Taking stock

July 18th, 2008

Little Boy A is at the grandparents’ farm and Little Boy C is taking a nap. I make a cup of coffee and spread a sheaf of poems around me on the floor; the Tour de France runs in the background (in July a cyclist’s heart turns to France like a sunflower turning to the sun). I group the poems into two piles: “would be thoroughly horrified if I died and somebody found these and thought that was the sum total of my work” and “would not be horrified if I died and somebody found these and thought that was the sum total of my work.”* I move the cat, who is attracted to piles of paper laid deliberately on the floor as surely as if I had dipped them in tunafish, repeatedly. To my surprise, the “not horrified” pile outnumbers the “horrified” pile, but in all likelihood that is a function of my process: the truly horrifying poems have not been printed yet. They are still in the pen-and-paper stage.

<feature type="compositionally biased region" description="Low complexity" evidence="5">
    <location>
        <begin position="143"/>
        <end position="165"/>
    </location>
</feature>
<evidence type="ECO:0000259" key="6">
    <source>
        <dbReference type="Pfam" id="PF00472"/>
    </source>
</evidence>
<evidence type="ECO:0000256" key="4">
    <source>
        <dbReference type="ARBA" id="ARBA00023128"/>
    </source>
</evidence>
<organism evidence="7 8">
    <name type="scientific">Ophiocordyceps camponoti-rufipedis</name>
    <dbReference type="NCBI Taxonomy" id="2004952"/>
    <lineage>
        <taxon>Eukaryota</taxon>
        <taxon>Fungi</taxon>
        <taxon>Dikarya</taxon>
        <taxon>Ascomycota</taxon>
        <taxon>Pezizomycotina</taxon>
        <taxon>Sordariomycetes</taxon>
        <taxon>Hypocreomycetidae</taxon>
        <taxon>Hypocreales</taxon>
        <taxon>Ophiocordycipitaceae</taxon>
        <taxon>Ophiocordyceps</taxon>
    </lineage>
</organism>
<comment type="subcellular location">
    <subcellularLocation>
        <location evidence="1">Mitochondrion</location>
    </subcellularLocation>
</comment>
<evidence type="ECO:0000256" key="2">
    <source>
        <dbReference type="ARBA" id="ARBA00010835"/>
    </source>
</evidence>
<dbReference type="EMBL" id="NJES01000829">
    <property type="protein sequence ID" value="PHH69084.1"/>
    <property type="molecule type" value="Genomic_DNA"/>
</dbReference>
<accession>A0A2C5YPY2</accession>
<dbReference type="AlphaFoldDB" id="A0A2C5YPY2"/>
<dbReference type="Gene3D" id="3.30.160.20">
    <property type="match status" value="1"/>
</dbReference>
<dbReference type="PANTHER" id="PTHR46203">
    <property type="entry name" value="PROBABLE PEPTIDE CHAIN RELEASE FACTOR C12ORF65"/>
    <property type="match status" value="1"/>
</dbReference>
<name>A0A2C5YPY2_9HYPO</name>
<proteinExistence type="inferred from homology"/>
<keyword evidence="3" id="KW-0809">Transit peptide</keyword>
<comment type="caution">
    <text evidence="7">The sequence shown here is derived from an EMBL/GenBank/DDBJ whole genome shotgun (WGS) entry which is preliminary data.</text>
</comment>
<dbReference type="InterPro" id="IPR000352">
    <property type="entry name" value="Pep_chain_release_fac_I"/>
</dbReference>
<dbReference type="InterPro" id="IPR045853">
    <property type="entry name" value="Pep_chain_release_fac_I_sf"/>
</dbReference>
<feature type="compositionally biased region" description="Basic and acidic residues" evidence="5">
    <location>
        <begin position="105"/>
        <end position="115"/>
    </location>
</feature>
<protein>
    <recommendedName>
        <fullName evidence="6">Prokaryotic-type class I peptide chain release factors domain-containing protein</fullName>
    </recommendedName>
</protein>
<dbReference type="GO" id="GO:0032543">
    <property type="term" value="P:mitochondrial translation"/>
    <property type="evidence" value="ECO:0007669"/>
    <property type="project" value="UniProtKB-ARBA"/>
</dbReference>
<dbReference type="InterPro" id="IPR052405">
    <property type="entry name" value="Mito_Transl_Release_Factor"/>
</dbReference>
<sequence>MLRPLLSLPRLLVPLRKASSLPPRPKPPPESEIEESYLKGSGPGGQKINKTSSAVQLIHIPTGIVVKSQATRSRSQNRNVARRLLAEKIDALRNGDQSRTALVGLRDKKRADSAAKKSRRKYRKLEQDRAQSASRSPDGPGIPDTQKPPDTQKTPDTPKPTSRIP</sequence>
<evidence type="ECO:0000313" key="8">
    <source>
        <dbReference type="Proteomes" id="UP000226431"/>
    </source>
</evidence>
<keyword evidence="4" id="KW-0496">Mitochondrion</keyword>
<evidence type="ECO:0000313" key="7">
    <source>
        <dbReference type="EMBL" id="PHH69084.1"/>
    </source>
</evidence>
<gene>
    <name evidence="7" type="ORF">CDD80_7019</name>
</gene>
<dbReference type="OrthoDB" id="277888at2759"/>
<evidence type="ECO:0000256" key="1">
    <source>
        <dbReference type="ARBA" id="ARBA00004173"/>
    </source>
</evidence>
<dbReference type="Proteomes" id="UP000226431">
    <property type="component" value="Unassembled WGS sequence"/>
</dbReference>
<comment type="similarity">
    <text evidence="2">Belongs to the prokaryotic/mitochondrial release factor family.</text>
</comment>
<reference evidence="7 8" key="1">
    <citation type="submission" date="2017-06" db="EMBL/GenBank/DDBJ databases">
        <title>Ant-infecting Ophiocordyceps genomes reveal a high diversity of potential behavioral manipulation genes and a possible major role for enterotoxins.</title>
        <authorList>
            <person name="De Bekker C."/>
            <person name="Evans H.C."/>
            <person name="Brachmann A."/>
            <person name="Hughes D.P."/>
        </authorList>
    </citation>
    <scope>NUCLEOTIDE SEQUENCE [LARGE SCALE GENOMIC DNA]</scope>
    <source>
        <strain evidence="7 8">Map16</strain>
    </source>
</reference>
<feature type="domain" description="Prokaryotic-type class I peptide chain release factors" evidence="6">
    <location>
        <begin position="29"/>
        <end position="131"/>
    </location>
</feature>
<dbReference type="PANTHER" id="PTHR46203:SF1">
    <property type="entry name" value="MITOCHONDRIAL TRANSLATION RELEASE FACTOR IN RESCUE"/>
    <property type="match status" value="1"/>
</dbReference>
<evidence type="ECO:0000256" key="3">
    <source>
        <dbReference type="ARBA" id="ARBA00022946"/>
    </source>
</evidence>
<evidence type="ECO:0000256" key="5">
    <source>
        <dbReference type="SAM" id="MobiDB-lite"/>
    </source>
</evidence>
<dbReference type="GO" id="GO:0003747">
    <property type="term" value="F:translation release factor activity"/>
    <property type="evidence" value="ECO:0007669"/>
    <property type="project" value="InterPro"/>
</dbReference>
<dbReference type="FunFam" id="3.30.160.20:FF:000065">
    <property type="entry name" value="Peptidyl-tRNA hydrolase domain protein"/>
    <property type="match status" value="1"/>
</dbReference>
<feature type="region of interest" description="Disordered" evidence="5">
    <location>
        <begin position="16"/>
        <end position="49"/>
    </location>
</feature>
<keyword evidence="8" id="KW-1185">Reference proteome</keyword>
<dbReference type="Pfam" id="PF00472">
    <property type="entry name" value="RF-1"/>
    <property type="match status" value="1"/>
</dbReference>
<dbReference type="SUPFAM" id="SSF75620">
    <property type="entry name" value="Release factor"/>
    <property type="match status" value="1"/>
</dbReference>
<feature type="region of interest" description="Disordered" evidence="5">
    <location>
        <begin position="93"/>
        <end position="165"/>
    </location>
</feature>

I set aside the poems I’m not happy with (setting aside entirely the issue of whether I can ever be happy with a poem), concentrate on the ones I’m proud of. I sift them and sort them. I find common themes: poems inspired by old black-and-whites of my parents, my childhood, my fisherman father, infertility, motherhood, a pile that refuses classification. Several poems could fit in more than one pile. I have a pile of short poems like this and this that I’m pleased with. Of the poems I’m proud of my least favorite are my poems about motherhood – they fall so short of the true moment.

Why is that? The thing I want most to capture, the thing that pierces my heart, is the hardest to pin down.

* a distinction stolen, of course, from Anne Lamott